India: ‘Maximum City’ – the highs and lows
As it’s Sunday today, we haven’t been to visit any programmes and so have had the day to ourselves. We’re catching up on our blogs, sharing anecdotes and photos, sampling local hotspots (Café Leopold is great!) and of course, a bit more shopping too.
Sue has got a big India themed event planned for next year and has been stocking up on decorations, saris and various raffle prizes – date TBC.
For Anne and Marilyn, shopping has revolved around props for the various talks they have booked in for schools and adult groups. And for me?
Well, I’ve bought more books to add to my growing reading list, this time “Maximum City” – recommended by everyone it seems – and “Breathless in Bombay”.
As you can see from the photo, I was pretty chuffed to find them! I’ve also managed to buy a ‘lucky’ elephant chain, which I plan to dangle from my handlebars as I cycle John O’Groats to Lands End next year to raise money for Save the Children India. A link to my sponsorship page will follow soon!
I sit here now, facing the prospect of a morning flight tomorrow and our last day in India, with mixed feelings – aware too keenly that I’ve just scratched the surface of life in Mumbai and of the issues facing children here as they struggle to survive and access their basic rights.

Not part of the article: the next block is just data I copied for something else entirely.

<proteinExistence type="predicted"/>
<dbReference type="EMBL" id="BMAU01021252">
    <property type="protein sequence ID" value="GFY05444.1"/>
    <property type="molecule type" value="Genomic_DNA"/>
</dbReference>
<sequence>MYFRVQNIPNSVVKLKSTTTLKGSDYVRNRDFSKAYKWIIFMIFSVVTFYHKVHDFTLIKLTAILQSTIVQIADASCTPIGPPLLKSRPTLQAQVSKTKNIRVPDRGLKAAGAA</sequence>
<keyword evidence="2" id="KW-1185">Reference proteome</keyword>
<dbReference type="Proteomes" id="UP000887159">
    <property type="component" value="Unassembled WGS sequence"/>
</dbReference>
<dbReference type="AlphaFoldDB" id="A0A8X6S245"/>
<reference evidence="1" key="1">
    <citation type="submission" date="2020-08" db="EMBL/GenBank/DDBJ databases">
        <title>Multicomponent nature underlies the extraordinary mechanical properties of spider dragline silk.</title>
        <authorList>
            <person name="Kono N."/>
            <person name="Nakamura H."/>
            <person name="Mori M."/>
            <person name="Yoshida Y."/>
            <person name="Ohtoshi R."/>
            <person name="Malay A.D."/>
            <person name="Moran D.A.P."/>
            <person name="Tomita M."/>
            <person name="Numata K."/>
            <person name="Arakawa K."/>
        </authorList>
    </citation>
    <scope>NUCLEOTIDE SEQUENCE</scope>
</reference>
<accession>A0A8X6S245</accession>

While in the slum yesterday, I tried to hard to see and understand, but no doubt missed so much, such is life here so steeped in tradition and a caste system that I‘m still struggling to understand.
One thing I’m certain of though, is the importance of Save the Children’s entitlement approach to children’s rights in every aspect of our programming work here in India– and our conviction that every child, no matter what their gender, socio-economic status, religion or ability, should have their basic rights protected.
Our work here is extraordinary and every donor, partner and volunteer for the charity should feel immensely proud of the impact we’re having on children’s lives.
And so despite all that I’ve seen and the scale of poverty we’ve witnessed, I go to bed smiling, like the children I played with in the slums today, more motivated than ever to raise funds and awareness for our work when I get home.
Over 5,000 people like Sue, Marilyn and Anne volunteer their time and energy to raise vital funds for Save the Children every year, raising millions of pounds to help us protect children’s rights.
If you’ve been inspired by their experience here in India, please consider joining us – all information can be found at on volunteering pages – it would be fantastic to have your support!